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    Gutter Bunny Jonahhobbes's Avatar
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    Have you also just changed froma straight to a drop then? Or changed your bike? I noticed that changing from a MTB to a Cross bike my main concern was switchbacks and cornering as the wheels are bigger, making turning tighter.

    When I get on my MTB now its like steering the titanic!

    I would just stick to the top of the bars and only hit the drops on long straight flats until you get comfy.
    I've been mostly riding the cyclocross now since feb/april and I still don't feel as "safe" as I do on my MTB but then again I've been riding MTB's for 11 years.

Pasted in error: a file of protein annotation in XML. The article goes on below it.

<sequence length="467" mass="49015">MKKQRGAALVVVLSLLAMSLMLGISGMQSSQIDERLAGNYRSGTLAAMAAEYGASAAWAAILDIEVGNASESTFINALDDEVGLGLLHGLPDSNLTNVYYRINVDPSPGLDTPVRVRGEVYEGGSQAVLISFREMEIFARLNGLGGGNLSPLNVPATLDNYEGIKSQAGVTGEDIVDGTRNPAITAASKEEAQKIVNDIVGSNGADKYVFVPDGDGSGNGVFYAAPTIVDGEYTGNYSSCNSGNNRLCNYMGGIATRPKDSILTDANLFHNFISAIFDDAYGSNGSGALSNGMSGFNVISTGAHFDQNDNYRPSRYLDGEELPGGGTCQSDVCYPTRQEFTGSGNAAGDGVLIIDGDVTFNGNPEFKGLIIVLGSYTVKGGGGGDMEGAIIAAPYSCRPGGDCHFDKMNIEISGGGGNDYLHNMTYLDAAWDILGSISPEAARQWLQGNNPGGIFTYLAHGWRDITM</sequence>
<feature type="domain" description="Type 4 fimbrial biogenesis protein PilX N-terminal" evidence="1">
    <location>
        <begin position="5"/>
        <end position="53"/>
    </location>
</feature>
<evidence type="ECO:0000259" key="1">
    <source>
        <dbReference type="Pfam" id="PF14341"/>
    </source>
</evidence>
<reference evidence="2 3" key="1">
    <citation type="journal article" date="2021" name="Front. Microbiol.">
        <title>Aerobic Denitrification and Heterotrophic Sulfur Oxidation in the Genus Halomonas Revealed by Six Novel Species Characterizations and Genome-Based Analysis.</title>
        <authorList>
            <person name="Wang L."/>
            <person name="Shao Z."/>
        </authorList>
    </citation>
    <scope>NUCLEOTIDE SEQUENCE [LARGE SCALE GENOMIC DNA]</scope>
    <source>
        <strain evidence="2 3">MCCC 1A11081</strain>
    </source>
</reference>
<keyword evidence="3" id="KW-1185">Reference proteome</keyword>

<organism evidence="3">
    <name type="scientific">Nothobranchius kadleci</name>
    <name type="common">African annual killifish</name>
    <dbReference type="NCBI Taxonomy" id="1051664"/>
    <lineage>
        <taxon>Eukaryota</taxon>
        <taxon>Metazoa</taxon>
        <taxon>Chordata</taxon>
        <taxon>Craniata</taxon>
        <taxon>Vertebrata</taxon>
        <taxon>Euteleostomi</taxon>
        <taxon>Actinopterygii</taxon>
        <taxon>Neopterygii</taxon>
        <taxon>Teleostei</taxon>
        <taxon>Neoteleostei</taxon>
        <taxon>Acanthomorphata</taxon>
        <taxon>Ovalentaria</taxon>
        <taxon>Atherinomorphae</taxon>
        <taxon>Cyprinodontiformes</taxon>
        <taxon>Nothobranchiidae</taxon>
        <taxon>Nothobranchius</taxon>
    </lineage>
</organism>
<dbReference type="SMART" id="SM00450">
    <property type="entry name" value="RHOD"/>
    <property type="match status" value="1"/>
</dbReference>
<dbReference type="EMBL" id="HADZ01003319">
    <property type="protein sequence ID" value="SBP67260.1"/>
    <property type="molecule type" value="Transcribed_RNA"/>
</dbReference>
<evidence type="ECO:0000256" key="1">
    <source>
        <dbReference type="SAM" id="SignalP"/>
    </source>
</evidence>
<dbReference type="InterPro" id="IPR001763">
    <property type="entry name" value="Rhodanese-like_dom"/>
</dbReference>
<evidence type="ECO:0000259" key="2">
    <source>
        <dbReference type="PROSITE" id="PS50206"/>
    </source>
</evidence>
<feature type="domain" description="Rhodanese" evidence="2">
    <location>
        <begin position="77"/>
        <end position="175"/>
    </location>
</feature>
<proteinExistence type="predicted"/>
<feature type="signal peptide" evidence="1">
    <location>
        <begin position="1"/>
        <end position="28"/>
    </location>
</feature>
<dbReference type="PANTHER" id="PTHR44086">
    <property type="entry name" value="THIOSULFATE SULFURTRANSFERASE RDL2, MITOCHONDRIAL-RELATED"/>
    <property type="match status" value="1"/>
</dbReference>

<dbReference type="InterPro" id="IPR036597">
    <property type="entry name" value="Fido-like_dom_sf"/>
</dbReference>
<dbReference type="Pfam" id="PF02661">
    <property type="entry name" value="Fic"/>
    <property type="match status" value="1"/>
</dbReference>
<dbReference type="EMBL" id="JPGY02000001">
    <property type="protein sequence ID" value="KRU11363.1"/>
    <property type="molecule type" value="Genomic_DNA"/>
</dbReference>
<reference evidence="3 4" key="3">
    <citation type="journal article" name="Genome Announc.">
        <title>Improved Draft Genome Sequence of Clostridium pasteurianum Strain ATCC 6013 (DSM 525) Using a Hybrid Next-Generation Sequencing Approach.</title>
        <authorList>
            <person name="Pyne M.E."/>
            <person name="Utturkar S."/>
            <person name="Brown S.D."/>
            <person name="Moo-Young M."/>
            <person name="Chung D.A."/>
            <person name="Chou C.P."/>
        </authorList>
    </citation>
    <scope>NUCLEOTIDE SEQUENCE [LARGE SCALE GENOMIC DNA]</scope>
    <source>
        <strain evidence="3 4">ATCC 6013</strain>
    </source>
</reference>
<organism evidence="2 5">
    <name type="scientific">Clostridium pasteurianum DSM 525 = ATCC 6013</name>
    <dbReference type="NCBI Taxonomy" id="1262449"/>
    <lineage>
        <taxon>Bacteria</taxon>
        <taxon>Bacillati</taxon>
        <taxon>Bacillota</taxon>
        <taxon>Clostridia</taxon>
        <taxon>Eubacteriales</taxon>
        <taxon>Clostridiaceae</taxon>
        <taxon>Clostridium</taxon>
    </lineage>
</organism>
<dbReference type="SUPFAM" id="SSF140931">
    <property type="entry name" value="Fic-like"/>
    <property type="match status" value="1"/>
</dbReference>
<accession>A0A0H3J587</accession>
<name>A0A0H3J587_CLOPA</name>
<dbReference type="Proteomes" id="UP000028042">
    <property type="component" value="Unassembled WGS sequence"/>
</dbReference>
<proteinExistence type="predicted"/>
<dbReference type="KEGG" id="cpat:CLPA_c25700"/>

7. #7
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    Quote Originally Posted by Jonahhobbes View Post
    Have you also just changed froma straight to a drop then? Or changed your bike?
    Nah, just remembering some things I needed a little while to adjust to.

    And if those are the problems, my advice is hands on hoods most of the time, and working on steering by leaning rather than by turning the bars.

    When I get on my MTB now its like steering the titanic!
    Exactly! Once you get used to it, "twitchy" steering magically becomes "responsive".

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    Ride around in a parking lot or something.

  9. #9
    Senior Member maddyfish's Avatar
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    Well first thing is to make sure your bike fits well. It is difficult to use the drops on a poorly fitten bike.
    I would mount the bike on a trainer, then check the reach to the drops, and adjust the bar level and reach as needed to be useful.
    Not too much to say here

  10. #10